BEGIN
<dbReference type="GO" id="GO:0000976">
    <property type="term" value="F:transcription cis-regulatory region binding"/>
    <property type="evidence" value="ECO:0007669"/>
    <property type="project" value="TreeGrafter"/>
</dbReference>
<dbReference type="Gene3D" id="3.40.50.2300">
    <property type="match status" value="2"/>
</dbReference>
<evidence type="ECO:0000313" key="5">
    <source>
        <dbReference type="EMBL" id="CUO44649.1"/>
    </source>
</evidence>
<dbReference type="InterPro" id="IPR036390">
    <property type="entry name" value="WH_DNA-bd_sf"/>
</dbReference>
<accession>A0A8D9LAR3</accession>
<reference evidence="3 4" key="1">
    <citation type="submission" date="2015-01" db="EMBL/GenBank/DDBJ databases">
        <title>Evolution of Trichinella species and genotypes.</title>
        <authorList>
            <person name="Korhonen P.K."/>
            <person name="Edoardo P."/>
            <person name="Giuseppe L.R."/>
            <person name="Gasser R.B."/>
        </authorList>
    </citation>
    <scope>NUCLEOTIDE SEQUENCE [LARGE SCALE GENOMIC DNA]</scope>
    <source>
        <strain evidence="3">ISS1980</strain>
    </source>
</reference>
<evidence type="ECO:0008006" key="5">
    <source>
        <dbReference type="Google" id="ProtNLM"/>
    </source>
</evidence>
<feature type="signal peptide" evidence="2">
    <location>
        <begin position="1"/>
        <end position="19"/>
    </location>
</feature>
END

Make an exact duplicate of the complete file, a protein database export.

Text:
<dbReference type="GO" id="GO:0000976">
    <property type="term" value="F:transcription cis-regulatory region binding"/>
    <property type="evidence" value="ECO:0007669"/>
    <property type="project" value="TreeGrafter"/>
</dbReference>
<dbReference type="Gene3D" id="3.40.50.2300">
    <property type="match status" value="2"/>
</dbReference>
<evidence type="ECO:0000313" key="5">
    <source>
        <dbReference type="EMBL" id="CUO44649.1"/>
    </source>
</evidence>
<dbReference type="InterPro" id="IPR036390">
    <property type="entry name" value="WH_DNA-bd_sf"/>
</dbReference>
<accession>A0A8D9LAR3</accession>
<reference evidence="3 4" key="1">
    <citation type="submission" date="2015-01" db="EMBL/GenBank/DDBJ databases">
        <title>Evolution of Trichinella species and genotypes.</title>
        <authorList>
            <person name="Korhonen P.K."/>
            <person name="Edoardo P."/>
            <person name="Giuseppe L.R."/>
            <person name="Gasser R.B."/>
        </authorList>
    </citation>
    <scope>NUCLEOTIDE SEQUENCE [LARGE SCALE GENOMIC DNA]</scope>
    <source>
        <strain evidence="3">ISS1980</strain>
    </source>
</reference>
<evidence type="ECO:0008006" key="5">
    <source>
        <dbReference type="Google" id="ProtNLM"/>
    </source>
</evidence>
<feature type="signal peptide" evidence="2">
    <location>
        <begin position="1"/>
        <end position="19"/>
    </location>
</feature>